It is a complete night, one so utterly dark as if it was handcrafted for an occasion like today’s. Soon as the clock strikes 12, the night changes faces. Colors splash across the black canvas of the sky in tiny spurts of fire, like flowers rising to full bloom and withering away just as rapidly. It is Diwali and just like every year, my house is crammed with relatives and the year-round gossip that they bring along.
The tiny ones are busy playing on the phones that they managed to steal while their parents were busy exchanging pleasantries. The ‘moms’ have put their new sarees on full display and the ‘dads’ have settled themselves in front of the TV to watch cricket.
All day I have been engaged in polite nodding and substituting words with smiles, tricks that I’ve mastered over the years. All my cousins are too young, making me the only member of the ‘shy adolescent boy’ club. It is not awful in any sense, but it gets to me sometimes. Especially when I need to fake compliments to seem like the perfectly mannered boy that I am not. But every time a defiant thought enters my mind, mom’s eyes grow threateningly big, enough to put me in my place. And the impact of the eyes has only grown since last night when I told her that the laddoos she made were sickeningly sweet and inedible.
So now I am here, sitting in my balcony on this windless night, with my hands holding my folded legs together, under a rather fancy lantern. I guess I have what some may call, Diwali Blues. I peek down at the unnaturally empty street to see a boy sitting just like me, on the opposite footpath, staring fixedly at the lantern in my balcony. It would be easy to mistake him for a shadow in this sparsely lit lane. And yet he exists, as more than just an illusion of the night, focusing all his energy onto the lantern above my head. From what I can see, he is wearing rags and he looks vaguely familiar. It takes me a few minutes to realize that he works at a nearby grocery store. I have seen him a few times running errands for my neighbors. Usually, he seems very bright and chirpy but tonight seeing him engulfed in gloom makes me question if all of that, is only a show he puts up.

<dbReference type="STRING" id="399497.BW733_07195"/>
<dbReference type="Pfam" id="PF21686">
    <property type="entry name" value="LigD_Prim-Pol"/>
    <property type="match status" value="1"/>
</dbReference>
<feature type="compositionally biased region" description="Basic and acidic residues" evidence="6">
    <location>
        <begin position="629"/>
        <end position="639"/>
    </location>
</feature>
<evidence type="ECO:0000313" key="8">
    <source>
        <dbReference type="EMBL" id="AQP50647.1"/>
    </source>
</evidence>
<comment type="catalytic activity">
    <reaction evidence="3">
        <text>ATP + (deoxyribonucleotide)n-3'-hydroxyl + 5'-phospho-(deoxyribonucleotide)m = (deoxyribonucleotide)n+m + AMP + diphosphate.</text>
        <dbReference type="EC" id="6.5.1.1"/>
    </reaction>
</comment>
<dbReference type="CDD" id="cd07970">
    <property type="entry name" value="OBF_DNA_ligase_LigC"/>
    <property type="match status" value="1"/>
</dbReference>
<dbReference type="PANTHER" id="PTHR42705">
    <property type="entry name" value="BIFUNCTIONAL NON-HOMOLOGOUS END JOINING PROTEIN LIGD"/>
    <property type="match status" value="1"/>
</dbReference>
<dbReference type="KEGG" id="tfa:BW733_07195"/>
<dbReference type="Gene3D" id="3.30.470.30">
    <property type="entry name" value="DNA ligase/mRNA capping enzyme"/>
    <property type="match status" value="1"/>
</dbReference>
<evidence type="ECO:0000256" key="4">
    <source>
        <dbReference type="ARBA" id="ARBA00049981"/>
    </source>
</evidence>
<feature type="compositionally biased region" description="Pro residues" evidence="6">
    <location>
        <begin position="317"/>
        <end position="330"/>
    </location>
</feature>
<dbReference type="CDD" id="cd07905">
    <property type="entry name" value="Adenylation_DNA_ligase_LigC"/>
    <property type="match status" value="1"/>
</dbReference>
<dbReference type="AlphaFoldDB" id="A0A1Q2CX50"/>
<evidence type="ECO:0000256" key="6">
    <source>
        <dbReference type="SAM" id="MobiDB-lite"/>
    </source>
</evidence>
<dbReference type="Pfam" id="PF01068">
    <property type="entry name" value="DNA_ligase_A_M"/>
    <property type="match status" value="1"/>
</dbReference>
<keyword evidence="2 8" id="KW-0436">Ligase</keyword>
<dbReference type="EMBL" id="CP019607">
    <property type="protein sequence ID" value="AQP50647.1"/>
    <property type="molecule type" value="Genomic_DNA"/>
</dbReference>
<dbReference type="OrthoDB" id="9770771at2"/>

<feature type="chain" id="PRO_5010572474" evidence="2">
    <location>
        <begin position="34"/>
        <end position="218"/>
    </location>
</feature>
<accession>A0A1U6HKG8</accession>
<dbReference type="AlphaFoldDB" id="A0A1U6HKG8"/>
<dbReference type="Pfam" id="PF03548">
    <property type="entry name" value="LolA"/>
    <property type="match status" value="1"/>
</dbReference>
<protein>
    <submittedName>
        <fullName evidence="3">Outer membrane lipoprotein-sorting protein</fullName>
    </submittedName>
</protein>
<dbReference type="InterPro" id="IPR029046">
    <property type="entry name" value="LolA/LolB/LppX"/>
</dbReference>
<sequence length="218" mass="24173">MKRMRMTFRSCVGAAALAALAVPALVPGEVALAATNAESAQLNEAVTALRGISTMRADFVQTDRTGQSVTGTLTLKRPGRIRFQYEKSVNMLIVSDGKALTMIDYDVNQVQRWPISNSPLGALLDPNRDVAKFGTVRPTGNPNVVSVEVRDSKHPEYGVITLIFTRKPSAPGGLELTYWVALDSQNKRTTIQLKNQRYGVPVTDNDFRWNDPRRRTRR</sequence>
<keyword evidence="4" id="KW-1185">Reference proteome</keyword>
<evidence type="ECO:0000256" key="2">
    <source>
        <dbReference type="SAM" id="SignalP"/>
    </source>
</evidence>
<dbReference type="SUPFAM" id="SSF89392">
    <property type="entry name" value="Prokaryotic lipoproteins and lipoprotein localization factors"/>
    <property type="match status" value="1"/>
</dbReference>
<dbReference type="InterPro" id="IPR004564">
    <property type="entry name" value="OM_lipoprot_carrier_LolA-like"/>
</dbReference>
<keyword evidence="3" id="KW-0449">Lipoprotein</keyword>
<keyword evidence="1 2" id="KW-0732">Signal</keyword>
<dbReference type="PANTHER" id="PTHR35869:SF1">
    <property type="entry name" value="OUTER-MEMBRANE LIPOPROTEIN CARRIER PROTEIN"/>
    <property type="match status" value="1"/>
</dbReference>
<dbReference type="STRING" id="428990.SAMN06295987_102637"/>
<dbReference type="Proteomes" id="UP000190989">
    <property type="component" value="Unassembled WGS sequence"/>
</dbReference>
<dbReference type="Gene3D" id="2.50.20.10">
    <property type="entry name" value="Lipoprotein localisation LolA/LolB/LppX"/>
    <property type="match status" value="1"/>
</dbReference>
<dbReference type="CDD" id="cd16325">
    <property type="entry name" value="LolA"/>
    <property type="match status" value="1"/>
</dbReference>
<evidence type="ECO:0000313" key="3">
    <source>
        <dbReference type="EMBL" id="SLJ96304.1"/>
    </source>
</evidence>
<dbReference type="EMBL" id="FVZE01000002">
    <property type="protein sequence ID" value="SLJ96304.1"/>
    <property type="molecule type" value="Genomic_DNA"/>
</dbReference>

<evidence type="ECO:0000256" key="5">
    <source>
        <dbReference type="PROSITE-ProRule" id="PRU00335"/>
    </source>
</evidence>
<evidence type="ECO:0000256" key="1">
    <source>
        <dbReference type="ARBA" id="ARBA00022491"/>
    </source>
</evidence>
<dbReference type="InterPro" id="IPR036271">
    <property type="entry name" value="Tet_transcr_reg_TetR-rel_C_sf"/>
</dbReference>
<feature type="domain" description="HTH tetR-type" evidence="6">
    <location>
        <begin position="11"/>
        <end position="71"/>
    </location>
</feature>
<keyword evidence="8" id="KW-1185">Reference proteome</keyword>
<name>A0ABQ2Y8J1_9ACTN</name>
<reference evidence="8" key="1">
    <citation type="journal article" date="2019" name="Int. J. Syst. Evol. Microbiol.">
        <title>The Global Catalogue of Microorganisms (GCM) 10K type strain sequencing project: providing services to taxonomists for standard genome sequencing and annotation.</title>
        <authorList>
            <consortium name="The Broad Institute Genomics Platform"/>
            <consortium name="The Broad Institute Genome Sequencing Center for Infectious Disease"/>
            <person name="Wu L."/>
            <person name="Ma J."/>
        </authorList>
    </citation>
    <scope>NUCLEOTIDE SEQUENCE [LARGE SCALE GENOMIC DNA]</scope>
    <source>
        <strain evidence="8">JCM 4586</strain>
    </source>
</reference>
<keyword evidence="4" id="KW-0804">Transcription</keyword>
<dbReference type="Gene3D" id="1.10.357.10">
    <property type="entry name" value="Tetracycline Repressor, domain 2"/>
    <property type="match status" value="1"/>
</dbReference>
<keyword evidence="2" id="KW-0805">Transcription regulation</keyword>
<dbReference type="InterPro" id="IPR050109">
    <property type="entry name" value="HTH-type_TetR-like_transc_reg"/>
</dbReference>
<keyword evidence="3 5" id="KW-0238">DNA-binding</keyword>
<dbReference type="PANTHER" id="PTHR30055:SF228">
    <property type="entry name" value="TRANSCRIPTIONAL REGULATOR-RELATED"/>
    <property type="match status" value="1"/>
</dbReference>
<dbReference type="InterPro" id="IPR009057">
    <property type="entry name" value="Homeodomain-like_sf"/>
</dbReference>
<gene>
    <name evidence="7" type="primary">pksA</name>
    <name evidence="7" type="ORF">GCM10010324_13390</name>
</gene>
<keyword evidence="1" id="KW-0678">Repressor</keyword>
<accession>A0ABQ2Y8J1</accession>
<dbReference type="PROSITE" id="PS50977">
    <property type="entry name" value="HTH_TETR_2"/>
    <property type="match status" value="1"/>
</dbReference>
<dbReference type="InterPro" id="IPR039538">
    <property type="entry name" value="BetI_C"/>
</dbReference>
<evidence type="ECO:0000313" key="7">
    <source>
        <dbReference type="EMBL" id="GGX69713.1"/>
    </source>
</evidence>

I wonder what Diwali means to him. Extra hours at work, a bonus maybe and some little-unexpected gifts. I do not venture to think about his family, I feel sad enough already. The festival of lights that so well manages to spark up the entire city, doesn’t seem to brighten any part of his dull world. It is like he lives in the realm of shadows. My daily small struggles feel insignificant in comparison to what he has to endure every day. My thoughts break as the lantern sways. It is a windless night and yet the lantern swings like a cradle being gently pushed. My eyes travel back to the boy whose eyes are now shut. I shiver as the night grows cold. I get up and walk into my kitchen. Grabbing a few over-sweet laddoos I sneak out of my house.
The boy opens his eyes as I sit beside him. When I offer the laddoos to him, he wolfs them down hungrily. I know I must go back home but I don’t feel like it. So instead, I sit there beside him, staring at the lantern in my balcony. At some point, our bubbles of Diwali-blues collide and pop, as I realize he is smiling, even without looking at him. My lips too curve into a smile as a fantastic red firecracker burst above us, drenching us in the happiness of the moment. We fill our hearts with the fuzzy feeling and smile wide at the night, bidding adieu to the most beautiful Diwali of our lives.
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